Fernweh, Part I

earth-space.jpgShe gazed out the window, watched at the planet rotated slowly beneath her. It was once beautiful, in its own way. She had seen pictures of what it had looked like before the Final War, the bright blue and spotty brown and green. White clouds had flitted across the top of the atmosphere, shielding its surface from the rest of space.

But that was years ago. There wasn’t anything left down there anymore, and even if there was, she wouldn’t be able to see it from here. The planet was shrouded in a thick veil of smog and ash, completely obscuring the land masses and oceans below. Not to mention the layer of space trash between that and the stations. They actually harvested the detritus sometimes, used it to make repairs, or sometimes just to mess about with and try and get it to work again. There were all sorts of clubs and hobbyists who were obsessed with prewar tech. Ankhora understood the appeal, to an extent. She loved to read about the Groundlings, but she wasn’t going to waste her whole life fiddling with dead tech.

But even though she was happy at Station 009, where she had been born and raised and now worked as a nurse, something always drew her back to the window. Something always seemed to be at the corner of her vision, a tug that turned her head to peer down through the layers of grime and trash to imagine what life would be like on the planet Earth.

Can you miss someplace you’ve never been? Can something be in your DNA so deeply, so thoroughly, that even though you’ve never set foot on real earth, never breathed fresh air, never seen plants grow outside a greenhouse, you long for those things as though experiencing nostalgia? Can you be homesick for a home you’ve never known?

“Ankhora. Ankhora!”

Palamane called from the break room table, and Ankhora sighed and turned her back to the window.

“What is it?” she asked, sliding back into her chair.

“Did you hear? About the recovery?”

Ankhora shook her head as she bit into her sandwich. Many of the recordings from the Groundlings included detailed accounts of food, rich, delicious, spicy, savory, or sweet. She couldn’t imagine what that must be like, to have food you actually ate for enjoyment.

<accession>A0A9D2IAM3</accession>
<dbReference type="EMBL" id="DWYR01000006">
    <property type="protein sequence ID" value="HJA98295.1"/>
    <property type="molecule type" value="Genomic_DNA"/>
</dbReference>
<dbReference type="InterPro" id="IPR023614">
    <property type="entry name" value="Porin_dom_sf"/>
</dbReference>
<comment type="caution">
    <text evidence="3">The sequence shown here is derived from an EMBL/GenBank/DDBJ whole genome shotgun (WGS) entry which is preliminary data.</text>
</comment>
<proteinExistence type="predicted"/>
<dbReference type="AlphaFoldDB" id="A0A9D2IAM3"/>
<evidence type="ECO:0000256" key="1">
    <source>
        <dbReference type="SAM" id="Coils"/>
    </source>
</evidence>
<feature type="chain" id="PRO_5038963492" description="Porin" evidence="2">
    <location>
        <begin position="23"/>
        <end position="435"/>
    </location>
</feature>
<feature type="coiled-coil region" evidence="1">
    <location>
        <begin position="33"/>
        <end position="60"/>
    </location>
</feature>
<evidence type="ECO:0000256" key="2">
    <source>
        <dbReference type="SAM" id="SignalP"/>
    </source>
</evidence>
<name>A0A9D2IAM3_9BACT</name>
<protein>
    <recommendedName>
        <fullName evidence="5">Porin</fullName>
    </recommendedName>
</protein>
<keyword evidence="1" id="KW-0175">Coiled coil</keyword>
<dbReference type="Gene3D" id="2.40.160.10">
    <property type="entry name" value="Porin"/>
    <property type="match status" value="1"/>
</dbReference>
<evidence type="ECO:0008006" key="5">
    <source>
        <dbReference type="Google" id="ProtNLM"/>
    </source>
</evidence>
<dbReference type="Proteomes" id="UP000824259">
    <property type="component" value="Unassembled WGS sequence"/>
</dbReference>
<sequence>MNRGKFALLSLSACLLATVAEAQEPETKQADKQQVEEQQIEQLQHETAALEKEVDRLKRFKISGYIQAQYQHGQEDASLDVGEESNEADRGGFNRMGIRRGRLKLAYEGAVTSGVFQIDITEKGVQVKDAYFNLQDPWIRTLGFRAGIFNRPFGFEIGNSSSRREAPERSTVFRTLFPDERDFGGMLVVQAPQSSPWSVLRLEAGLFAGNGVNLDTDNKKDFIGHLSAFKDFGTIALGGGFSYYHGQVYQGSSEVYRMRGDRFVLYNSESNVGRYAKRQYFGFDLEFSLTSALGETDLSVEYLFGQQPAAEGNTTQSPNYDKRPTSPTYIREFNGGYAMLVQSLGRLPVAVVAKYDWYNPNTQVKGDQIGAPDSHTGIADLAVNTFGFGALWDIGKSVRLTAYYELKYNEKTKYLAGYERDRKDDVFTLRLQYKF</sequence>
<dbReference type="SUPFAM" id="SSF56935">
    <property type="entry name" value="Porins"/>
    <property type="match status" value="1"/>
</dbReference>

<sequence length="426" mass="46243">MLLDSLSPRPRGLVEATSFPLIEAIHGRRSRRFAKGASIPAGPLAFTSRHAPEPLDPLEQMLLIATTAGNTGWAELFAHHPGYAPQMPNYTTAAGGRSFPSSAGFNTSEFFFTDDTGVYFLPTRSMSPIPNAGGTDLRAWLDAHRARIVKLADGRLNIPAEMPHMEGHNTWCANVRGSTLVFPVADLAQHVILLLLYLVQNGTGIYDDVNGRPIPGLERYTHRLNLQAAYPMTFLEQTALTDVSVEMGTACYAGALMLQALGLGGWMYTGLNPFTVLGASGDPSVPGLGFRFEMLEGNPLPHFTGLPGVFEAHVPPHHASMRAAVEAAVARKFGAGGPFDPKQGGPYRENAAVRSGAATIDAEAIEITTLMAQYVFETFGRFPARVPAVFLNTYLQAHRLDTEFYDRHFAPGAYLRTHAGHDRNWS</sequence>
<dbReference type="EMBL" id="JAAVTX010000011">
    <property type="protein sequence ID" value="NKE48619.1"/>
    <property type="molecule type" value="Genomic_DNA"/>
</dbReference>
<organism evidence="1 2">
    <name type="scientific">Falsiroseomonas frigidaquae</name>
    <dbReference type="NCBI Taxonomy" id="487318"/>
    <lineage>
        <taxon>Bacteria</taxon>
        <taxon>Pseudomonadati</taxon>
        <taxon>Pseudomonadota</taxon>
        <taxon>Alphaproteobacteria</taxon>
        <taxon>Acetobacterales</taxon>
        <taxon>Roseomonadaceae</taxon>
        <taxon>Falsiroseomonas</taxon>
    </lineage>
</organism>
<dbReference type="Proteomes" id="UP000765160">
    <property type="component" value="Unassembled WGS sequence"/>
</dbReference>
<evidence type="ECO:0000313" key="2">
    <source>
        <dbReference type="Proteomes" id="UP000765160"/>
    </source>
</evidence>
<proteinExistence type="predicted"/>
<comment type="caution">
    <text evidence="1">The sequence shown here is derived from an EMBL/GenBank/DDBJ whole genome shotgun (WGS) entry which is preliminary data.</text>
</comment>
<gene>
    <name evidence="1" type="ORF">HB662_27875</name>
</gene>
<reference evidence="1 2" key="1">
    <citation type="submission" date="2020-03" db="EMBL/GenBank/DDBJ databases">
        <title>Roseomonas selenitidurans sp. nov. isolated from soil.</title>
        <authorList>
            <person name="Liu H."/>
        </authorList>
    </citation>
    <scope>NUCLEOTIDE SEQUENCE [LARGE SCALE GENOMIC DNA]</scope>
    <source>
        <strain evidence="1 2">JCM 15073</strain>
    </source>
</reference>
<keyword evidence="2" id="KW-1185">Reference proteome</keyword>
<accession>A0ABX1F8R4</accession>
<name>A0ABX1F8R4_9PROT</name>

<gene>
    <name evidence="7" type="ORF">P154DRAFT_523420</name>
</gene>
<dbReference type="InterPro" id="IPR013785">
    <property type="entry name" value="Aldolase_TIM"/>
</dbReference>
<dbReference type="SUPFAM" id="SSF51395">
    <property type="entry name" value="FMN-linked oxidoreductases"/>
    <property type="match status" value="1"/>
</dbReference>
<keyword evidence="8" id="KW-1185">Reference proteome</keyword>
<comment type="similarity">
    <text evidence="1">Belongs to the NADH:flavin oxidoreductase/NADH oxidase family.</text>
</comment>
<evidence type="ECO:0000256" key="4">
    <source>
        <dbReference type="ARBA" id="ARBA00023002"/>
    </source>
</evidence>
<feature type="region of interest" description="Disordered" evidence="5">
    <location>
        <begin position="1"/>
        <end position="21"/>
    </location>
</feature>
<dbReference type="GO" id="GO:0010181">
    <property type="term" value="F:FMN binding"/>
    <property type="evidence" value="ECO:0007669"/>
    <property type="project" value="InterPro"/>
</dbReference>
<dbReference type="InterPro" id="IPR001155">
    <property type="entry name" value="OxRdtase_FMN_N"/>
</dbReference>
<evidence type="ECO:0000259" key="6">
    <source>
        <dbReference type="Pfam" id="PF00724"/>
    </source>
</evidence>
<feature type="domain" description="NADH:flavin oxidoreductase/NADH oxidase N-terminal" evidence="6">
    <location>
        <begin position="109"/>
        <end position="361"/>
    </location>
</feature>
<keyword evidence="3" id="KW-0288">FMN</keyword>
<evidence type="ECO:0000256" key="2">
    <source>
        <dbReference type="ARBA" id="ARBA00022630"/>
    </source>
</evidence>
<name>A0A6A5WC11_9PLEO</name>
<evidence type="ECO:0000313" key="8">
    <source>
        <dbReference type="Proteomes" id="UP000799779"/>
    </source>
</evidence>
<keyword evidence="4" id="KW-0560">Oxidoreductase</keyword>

“They’re sending an expedition down. To the planet.”

Ankhora almost choked and grabbed Palamane’s arm.

“What?” Ankhora sputtered, swallowing with difficulty. “When? Where did you hear about this?”

“It was in the Bulletin. Don’t you listen?”

Ankhora shook her head while she drank some water to help the last few crumbs dislodge from her throat. No one really listened to the Bulletin. If something was that important it would show up on the Viz.

“They’re looking for volunteers,” Palamane said casually, and anything else she might have said was lost as Ankhora’s attention turned inward.

An expedition? To Earth? Palamane had called it a recovery. A recovery of what? What was left down there to recover?


She had heard rumors, from people who could be called disreputable at best, that traders sometimes sent down parties to bring back Earth objects from the surface to sell on the black market. The first stations had been built before the war, so not every artifact had intrinsic value. It was more the cultural stuff, the artwork, the non-practical items that were worth finding. But it was insanely difficult to get authorization for that kind of run (it was mostly limited to historical and government entities) and if you didn’t get authorization, it was insanely illegal.

Not to mention suicidal. If there was one thing Ankhora learned from reading about the Groundlings, it was that the structure of power up here was not so different from what it was down there. And no one would really miss the black marketeers who were too stupid to try an unauthorized run through the satellite belt. Many had tried and were promptly blown up, adding to the ring of space trash that was still caught in Earth’s orbit. She only knew of a handful that had gotten through, and for the most part only the artifacts came back, not the traders.

But if this was a sanctioned expedition, that probably meant they were interested in more than what would sell on the black market. That could mean any number of things…including a lengthy trip. Which would probably mean they needed medical staff.

Ankhora hastily wrapped the rest of her sandwich, mumbled a hasty goodbye to the startled and somewhat disappointed Palamane, and rushed to the nearest Vizor.

It only took her a moment to find what she was looking for, although it was buried more deeply in the Bulletin than she would have expected. She was surprised it wasn’t being blasted all over the Viz. But perhaps they only wanted very serious candidates, people who were more interested in the importance of the recovery mission (whatever it was) than those who wanted the thrill of an on-world adventure.

She scrolled quickly through the post, only skimming the information about “opportunities for research” and “completely controlled environments with highly skilled managers utilizing the highest safety standards.”

And then there it was, shining through the Vizor, pulsing slightly, as if expectant. The word: Recruitment.

Without a moment of hesitation, Ankhora soared forward.

One thought on “Fernweh, Part I

  1. Pingback: Fernweh, Part II – The Voyage Home

Leave a Reply

Fill in your details below or click an icon to log in:

WordPress.com Logo

You are commenting using your WordPress.com account. Log Out /  Change )

Google photo

You are commenting using your Google account. Log Out /  Change )

Twitter picture

You are commenting using your Twitter account. Log Out /  Change )

Facebook photo

You are commenting using your Facebook account. Log Out /  Change )

Connecting to %s